Public engagement includes “intentional, meaningful interactions that provide opportunities for mutual learning between scientists and the public.” Mutual learning means that, we as scientists, learn from different communities with a breadth of perspectives, as well as the public learning from scientists and engineers. Goals for public engagement may vary depending on the individual. Broadly, the goal is to increase civic engagement, increase awareness of science findings, and recognize multiple perspectives. There are different pathways for public engagement and many ways graduate students can become involved in public engagement. The resources provided to you with this handout catalog local and national opportunities for you to become engaged, or receive support for your ideas.
The Faculty Search Process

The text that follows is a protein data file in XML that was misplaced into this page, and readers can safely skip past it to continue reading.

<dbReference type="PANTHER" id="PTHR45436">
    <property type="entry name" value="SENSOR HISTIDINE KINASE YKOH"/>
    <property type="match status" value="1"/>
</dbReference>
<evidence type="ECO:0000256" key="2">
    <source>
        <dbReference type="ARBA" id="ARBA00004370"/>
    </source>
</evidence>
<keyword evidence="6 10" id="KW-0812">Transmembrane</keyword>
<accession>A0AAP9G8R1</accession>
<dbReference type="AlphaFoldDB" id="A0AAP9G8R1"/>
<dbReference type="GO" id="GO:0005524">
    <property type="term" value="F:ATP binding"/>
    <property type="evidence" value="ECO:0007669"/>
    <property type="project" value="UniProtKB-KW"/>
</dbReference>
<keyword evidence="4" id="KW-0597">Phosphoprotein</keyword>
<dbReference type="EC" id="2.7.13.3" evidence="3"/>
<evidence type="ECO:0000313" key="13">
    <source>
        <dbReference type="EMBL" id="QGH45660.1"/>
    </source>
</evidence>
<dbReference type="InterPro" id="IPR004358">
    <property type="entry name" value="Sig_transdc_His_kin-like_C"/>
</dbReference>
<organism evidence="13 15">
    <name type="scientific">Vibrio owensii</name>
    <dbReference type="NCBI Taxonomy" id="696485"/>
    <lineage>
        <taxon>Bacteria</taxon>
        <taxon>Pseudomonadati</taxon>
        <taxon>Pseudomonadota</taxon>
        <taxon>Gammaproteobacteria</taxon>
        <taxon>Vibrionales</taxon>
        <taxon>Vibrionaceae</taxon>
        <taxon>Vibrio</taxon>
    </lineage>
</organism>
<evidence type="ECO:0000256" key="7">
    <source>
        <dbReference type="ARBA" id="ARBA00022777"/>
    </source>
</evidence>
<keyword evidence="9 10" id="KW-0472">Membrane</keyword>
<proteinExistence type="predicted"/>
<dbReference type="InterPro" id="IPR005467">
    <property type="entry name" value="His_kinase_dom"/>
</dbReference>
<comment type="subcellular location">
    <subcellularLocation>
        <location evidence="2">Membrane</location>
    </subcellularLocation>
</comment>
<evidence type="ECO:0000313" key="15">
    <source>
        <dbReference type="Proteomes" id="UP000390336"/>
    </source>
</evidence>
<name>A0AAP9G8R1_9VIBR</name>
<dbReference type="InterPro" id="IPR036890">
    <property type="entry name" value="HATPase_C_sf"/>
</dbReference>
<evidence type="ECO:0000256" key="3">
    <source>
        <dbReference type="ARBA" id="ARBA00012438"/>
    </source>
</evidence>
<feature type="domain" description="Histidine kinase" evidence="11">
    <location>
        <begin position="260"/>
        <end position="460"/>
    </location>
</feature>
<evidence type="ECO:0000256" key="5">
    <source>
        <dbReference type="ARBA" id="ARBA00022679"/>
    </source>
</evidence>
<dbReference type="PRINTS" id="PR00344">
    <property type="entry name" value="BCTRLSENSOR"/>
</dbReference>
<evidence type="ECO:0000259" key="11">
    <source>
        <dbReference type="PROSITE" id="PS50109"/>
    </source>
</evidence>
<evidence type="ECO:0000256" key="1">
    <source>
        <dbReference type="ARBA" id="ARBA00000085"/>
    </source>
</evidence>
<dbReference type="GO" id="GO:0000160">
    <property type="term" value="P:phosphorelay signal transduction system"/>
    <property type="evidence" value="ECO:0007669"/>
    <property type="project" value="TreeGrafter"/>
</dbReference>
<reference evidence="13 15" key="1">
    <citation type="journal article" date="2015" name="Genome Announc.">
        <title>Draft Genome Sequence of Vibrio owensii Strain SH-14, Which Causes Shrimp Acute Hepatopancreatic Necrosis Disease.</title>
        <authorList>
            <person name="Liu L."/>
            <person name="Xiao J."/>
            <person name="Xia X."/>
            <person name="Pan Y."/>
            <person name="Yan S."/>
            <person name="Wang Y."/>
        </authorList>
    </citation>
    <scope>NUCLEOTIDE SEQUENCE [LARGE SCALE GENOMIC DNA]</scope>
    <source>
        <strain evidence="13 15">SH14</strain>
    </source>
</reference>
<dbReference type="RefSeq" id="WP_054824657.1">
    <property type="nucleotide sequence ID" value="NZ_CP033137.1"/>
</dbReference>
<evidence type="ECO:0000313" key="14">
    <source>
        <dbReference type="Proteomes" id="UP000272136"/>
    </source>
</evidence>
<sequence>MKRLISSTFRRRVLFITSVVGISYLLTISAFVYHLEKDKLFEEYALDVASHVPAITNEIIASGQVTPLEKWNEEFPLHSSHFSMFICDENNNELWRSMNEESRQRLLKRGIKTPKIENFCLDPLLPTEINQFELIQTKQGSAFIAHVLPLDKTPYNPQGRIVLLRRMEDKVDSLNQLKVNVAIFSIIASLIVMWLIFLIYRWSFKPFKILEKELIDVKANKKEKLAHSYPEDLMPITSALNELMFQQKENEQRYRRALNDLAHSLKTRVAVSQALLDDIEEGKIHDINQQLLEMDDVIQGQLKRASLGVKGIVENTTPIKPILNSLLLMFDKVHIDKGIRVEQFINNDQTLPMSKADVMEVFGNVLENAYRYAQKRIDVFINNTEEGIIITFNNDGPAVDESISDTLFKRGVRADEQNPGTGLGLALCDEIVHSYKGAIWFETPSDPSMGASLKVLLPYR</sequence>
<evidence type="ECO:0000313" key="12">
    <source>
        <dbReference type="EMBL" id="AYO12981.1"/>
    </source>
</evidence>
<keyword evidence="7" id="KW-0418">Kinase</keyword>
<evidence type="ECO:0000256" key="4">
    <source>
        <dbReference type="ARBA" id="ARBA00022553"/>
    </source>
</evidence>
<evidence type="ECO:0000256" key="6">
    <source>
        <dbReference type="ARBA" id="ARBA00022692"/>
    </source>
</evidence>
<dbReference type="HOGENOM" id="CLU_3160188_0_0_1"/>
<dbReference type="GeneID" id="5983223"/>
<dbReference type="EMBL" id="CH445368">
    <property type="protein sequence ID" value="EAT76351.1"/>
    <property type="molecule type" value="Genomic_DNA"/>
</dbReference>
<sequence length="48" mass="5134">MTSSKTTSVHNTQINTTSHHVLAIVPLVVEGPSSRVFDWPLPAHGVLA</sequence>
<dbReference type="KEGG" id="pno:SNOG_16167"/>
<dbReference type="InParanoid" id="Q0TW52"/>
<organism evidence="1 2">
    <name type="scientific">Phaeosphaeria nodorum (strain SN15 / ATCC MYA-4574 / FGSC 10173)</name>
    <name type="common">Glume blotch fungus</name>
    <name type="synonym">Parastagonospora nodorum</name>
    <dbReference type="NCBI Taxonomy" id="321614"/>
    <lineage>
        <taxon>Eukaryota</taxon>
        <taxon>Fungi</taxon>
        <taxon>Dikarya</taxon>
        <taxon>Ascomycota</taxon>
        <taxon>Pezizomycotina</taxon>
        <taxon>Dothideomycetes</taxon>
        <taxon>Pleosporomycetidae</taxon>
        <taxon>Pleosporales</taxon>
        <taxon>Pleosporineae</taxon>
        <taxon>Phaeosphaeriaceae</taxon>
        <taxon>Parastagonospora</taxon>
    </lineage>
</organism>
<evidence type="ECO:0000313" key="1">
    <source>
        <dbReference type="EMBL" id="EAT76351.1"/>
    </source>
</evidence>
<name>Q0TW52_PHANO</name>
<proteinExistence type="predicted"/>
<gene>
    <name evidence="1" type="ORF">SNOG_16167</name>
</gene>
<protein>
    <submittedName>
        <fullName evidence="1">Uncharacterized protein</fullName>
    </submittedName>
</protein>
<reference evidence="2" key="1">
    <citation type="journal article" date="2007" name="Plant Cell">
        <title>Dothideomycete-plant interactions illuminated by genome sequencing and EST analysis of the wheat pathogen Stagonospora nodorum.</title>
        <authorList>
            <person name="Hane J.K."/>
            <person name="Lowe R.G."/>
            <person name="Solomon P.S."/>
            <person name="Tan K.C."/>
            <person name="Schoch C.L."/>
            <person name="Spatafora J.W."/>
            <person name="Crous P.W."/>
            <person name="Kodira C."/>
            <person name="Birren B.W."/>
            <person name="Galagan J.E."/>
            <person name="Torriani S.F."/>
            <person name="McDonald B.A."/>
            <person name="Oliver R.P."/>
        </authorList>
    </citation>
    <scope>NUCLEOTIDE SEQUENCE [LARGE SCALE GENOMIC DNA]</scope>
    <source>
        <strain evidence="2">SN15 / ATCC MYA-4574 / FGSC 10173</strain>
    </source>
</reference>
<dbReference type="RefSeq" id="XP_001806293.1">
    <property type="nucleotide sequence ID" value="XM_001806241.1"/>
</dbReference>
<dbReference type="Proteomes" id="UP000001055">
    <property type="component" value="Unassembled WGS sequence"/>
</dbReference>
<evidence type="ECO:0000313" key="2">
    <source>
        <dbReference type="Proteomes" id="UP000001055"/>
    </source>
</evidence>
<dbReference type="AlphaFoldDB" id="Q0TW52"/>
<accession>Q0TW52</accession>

If you are interested in becoming a tenure-track faculty, you will want to learn more about the process. Departments form search committees that will write the announcement for the position and review the applications that are received. The search committee considers your research impact thus far (where you have presented at conferences, in what journals you have published, existing collaborations or applications of your research), your teaching potential (including previous teaching and mentoring experiences), and your Diversity, Equity, and Inclusion activities and plan. We have additional information on the faculty search, including questions to ask and that you may be asked.